Shadow Ranchers & Adventures on The Road

The Bonelli House in Kingman, Arizona is a fascinating time capsule as it contains most of the original furnishings purchased by the family between 1915 and 1940. Photo Jim Hinckley’s America

It has been a week of assorted adventures, time spent with friends, adventure planning, planning adventures with friends and the frustration of dealing with shadow ranchers. Let me start by giving an explanation of shadow rancher for those not familiar with the term. This is someone who walks like a rancher and talks like a rancher in an attempt to fool people into believing that they are a rancher. In reality the herds are shadows, a fiction. I am not usually snookered by the shadow rancher but it does appear that this is exactly what has happened. There isn’t any need to provide details. I will keep my end of the bargain and ride it out as long as they don’t try and pay me with a sack of three legged buffaloes, and to the best of my ability smile. Suffice to say a lesson has been learned.

Aside from this little problem it has been a pretty good week. My dearest friend and I enjoyed a great breakfast with Zdenek Jurasek, an old friend from the Czech Republic, and his tour group at Mr. D’z Route 66 Diner. Aside from catching up and talking about tours, Route 66 and torus on Route 66, we talked about  the 2020 International Route 66 Festival that Jurasek is organizing in Zlin, Czech Republic. Judging by the festival in Zlin last year, and his skills when it comes to event planning and organization I am confident that this will be quite the festival. It represents an incredible promotional opportunity for Route 66 communities and businesses, and for the Route 66 enthusiast, a fun filled weekend with fans of the double six from throughout the world.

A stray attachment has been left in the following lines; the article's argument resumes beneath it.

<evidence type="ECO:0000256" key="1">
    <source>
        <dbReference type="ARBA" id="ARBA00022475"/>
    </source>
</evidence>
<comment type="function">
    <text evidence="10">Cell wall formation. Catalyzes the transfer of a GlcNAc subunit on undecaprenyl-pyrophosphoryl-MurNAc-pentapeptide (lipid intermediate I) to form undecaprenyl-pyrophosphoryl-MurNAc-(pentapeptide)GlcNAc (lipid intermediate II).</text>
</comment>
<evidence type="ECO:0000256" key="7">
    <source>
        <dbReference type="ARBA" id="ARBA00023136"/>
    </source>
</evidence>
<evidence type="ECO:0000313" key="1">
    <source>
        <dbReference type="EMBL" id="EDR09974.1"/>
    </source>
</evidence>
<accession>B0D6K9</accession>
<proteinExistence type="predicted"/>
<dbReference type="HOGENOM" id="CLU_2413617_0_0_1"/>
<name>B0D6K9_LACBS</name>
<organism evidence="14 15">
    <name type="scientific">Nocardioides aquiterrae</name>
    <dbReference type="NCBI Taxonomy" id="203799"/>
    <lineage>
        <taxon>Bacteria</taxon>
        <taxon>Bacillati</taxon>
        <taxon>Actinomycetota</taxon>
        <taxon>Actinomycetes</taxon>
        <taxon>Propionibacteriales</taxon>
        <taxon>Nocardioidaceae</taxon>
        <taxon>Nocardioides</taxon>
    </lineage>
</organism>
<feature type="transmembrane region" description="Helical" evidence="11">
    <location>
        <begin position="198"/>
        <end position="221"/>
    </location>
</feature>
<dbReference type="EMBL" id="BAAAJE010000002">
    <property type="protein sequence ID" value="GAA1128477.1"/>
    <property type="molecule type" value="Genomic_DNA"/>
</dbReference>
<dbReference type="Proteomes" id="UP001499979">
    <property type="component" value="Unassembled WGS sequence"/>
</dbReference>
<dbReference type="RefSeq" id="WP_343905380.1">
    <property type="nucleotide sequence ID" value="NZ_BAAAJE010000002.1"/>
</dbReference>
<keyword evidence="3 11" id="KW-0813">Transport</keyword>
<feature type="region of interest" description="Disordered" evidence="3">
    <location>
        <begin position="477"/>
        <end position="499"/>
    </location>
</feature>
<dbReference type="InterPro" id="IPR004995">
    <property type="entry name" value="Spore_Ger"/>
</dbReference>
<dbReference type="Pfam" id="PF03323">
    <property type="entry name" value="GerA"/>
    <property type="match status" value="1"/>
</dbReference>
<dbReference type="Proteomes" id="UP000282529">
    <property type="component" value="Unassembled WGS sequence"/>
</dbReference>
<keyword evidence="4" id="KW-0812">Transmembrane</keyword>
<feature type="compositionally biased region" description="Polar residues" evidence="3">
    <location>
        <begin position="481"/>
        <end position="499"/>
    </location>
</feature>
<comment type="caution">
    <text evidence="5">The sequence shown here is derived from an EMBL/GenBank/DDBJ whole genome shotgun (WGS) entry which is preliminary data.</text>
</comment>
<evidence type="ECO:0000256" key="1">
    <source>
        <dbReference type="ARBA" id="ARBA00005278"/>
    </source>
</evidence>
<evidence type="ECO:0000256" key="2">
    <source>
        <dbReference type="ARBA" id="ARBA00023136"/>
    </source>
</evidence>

We also had an opportunity to enjoy a lunch with friends from the Netherlands, Karel and Hanneke. Aside from reminiscing about last years shared adventure that included numerous mechanical mishaps with a Fiat in Poland and Germany, we pitched big dreams for future odysseys. And then there was another opportunity to explore the unique architectural attributes of the historic Bonnelli house.

Other highlights of the week included the honor of riding in the Andy Devine Parade with Vice Mayor Travis Lingenfelter, and a few mechanical mishaps that are humorous with the luxury of hindsight. And there was a great Route 66 Association of Kingman “meet & greet” with some folks from Australia as guests courtesy New Zealand based Gilligan’s Route 66 Tours that retains my services to meet with clients that avail themselves of the self drive tour option. The Kingman association is a big part of the grassroots initiatives and networks that are transforming the city into a destination, and that make up for the shortcomings of the city’s tourism office.